Food Microbiologist: Job Description, Duties and Requirements
Learn about the education and preparation needed to become a food microbiologist. Get a quick view of the requirements as well as details about degree programs, job duties and licensure to find out if this is the career for you.
Food microbiologists work on the front line of food safety. Employed by food manufacturers, the government, and universities, these specialists study food-borne pathogens and work on disease prevention. Their research ensures food products abide by government regulations regarding food health and safety. Food microbiologists may need an advanced degree for some positions.
|Required Education||Bachelor's for entry-level positions; master's or Ph.D. required for independent research|
|Other Requirements||Certification available|
|Projected Job Growth (2012-2022)||7% for all microbiologists*|
|Mean Salary (2014)||$76,530 for all microbiologists*|
Source: *U.S. Bureau of Labor Statistics
Food microbiologists research micro-organisms in food and are tasked primarily with preventing food-borne diseases. They study food poisoning, spoilage, and preservation, as well as participating in food legislation establishment and enforcement.The United States Department of Agriculture (USDA) describes the main task of food microbiologists as ensuring the safety of food products (www.fsis.usda.gov).
Above all, food microbiologists focus on how microbes harm food. Food microbiologists employed in the food manufacturing industry observe how the processing and packaging of food products affects food preservation over time. They implement improvements that ensure food manufacturers are complying with government food safety regulations. Those working for the government might serve as researchers in a laboratory, or function as educators to raise public awareness of disease prevention.
Food microbiologists employed by universities typically split their job duties between their own research projects and teaching courses. Food microbiology researchers may coordinate projects from monitoring the growth of bacteria cultures to checking raw food for pathogens. Organizations like the National Center for Food Safety and Technology (NCFST) coordinate the efforts of food microbiologists with those of nutritionists, food processors, and manufacturers (www.iit.edu/ifsh).Their research also informs food processors about how to enhance the quality of their food products.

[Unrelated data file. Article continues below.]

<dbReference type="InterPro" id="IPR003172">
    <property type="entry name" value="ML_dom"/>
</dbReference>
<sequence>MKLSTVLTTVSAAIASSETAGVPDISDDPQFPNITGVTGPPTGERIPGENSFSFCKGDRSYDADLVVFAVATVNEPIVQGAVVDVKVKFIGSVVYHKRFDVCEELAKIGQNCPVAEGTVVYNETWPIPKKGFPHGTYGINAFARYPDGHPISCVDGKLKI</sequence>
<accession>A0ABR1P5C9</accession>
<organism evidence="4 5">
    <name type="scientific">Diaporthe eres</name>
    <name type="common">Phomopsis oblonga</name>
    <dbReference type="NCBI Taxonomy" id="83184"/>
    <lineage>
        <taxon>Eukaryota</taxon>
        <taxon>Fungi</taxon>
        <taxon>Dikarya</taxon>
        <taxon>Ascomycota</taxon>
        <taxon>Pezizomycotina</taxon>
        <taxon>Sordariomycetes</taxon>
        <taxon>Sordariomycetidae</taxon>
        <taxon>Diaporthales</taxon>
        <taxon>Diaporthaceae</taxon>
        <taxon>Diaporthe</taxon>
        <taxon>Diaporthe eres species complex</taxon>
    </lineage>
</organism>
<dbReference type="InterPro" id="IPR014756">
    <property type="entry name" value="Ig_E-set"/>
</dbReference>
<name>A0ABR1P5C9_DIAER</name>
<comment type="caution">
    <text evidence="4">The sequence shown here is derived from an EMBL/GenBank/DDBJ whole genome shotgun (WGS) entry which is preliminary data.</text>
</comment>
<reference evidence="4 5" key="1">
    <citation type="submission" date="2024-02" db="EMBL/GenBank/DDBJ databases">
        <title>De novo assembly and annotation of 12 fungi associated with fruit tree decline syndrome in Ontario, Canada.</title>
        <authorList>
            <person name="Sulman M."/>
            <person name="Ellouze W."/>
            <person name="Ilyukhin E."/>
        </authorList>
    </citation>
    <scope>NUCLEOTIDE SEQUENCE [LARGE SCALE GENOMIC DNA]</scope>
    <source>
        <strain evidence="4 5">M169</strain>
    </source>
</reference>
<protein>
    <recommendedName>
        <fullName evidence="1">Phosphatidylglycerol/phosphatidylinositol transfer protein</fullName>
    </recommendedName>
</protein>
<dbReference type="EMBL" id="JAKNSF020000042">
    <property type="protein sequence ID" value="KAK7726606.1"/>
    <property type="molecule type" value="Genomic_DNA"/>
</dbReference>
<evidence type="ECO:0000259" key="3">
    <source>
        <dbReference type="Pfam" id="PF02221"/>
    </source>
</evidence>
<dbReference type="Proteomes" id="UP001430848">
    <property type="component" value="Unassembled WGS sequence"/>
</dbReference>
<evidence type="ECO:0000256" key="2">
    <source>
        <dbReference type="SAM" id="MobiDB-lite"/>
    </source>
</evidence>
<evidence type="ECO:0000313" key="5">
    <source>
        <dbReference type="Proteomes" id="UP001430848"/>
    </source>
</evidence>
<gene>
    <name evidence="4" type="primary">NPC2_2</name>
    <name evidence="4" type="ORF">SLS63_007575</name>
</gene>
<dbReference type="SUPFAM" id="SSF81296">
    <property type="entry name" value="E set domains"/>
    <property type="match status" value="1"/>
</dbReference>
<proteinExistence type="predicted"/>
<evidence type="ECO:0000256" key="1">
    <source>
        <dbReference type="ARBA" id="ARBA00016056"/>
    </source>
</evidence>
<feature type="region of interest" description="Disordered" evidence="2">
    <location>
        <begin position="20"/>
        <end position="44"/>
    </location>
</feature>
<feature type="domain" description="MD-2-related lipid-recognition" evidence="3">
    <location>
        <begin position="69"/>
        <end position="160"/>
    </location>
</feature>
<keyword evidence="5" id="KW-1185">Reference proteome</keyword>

Requirements for a Food Microbiologist
Students who plan on majoring in food science may enroll in a four-year program in food science approved by the Institute of Food Technology (IFT). The IFT's website has a list of qualifying schools (www.ift.org). Alternatively, students may obtain a Bachelor of Science in Microbiology or Biology. Courses in these programs generally explore topics in microbial physiology, reproduction, and genetics. Students also take lab courses in which they use microscopes and other equipment to observe microorganisms and report on their findings.
Aspiring food microbiologists may need to complete a master's degree or Doctor of Philosophy (Ph.D.) in food microbiology, food science, or a related field. Coursework may include organic chemistry, microbiology, statistics, physics, virology, plant pathology, and microbial genetics. Graduate students may also look for internships and research positions where they may work alongside experienced food microbiologists. The American Society for Microbiology (ASM) has a number of resources for graduate students, including information on internships, research opportunities, and fellowships (www.asm.org).
Salary and Outlook
According to the U.S. Bureau of Labor Statistics (BLS), microbiologists earned an average of $76,530 per year as of 2014. The number of job openings for microbiologists was expected to increase 7% from 2012-2022, which is slightly lower than the national average of roughly 11% for that time period.